by John Dobra
Fraser Institute
April 15, 2014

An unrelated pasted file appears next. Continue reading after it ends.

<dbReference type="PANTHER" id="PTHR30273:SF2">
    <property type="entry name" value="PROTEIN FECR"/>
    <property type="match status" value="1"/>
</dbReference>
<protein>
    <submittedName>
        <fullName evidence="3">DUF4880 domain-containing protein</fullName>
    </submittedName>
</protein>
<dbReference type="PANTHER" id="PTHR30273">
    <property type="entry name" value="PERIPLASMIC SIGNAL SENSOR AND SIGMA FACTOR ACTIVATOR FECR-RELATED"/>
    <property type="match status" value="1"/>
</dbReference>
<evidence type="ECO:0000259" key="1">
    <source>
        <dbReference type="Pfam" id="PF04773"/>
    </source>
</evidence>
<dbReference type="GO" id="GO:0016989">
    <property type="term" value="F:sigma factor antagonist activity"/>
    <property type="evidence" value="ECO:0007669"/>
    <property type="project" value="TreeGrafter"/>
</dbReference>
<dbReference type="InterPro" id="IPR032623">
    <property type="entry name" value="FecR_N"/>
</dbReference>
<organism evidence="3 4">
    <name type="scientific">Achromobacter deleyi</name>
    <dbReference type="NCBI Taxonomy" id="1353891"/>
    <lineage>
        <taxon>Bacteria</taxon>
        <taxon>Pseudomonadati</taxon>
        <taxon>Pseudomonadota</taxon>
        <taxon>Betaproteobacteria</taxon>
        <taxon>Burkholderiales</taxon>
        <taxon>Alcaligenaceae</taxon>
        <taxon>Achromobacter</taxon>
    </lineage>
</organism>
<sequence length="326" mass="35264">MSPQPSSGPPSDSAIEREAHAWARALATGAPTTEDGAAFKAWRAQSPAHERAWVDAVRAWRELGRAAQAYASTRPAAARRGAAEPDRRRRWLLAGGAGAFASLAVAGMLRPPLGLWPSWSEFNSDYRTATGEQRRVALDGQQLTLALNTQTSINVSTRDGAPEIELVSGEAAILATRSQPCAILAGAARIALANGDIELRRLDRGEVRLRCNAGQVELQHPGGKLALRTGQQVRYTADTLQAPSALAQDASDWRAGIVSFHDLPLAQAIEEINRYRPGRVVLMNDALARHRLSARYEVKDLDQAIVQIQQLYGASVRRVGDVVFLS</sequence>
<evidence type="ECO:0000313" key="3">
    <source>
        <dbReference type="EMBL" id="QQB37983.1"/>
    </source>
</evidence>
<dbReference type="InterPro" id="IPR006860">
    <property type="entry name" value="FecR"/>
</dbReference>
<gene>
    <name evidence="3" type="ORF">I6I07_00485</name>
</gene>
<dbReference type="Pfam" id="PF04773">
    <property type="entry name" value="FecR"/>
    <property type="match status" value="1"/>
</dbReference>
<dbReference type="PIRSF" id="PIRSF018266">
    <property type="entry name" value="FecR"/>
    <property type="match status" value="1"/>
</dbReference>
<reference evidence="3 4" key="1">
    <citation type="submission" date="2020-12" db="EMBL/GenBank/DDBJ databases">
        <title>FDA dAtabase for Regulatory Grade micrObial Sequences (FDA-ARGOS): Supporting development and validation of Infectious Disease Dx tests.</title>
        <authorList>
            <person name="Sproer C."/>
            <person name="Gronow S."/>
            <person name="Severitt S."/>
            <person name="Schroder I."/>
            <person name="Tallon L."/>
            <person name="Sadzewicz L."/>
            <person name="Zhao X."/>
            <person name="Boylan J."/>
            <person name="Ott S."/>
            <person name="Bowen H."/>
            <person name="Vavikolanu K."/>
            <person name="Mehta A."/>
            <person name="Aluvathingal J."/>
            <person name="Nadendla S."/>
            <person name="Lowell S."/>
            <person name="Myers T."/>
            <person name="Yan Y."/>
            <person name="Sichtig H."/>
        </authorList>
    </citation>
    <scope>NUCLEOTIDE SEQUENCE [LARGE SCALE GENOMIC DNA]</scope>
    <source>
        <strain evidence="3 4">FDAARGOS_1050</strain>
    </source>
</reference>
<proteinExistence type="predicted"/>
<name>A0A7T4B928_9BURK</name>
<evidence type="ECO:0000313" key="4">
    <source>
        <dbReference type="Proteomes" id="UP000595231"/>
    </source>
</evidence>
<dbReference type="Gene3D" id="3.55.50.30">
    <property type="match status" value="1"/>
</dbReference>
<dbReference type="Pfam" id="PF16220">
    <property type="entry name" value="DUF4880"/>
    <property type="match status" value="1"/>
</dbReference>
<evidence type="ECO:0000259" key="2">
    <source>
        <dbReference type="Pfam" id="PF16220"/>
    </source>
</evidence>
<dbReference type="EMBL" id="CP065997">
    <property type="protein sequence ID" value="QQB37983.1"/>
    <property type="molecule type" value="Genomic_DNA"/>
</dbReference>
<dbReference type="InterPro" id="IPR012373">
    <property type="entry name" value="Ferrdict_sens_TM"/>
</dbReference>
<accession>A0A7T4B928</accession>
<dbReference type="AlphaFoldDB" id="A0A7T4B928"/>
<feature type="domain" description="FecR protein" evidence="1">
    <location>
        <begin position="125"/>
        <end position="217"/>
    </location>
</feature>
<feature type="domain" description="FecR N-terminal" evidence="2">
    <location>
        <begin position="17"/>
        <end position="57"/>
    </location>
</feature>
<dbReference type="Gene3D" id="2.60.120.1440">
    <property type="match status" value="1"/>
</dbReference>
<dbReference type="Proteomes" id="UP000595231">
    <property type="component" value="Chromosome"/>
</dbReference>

The current state of mineral law and policies related to mining non-fuel minerals and public attitudes towards mining are substantially different in Canada and the United States. Yet, these two countries started out with the same laws respecting mining and mineral rights. US mineral law and policies have been developed in a much less ordered process than those in Canada. We found two key differences between the two mineral rights systems. The first is that in Canada, minerals are reserved by the provinces, while in the US minerals are either associated with surface ownership (primarily in the eastern US) or reserved by the federal government (primarily in the western US). The second is that in Canada, mineral rights are retained by the Crown or the provinces while in the United States mineral rights are privately owned. These fundamental differences in property rights yield differences in regulatory and tax regimes.

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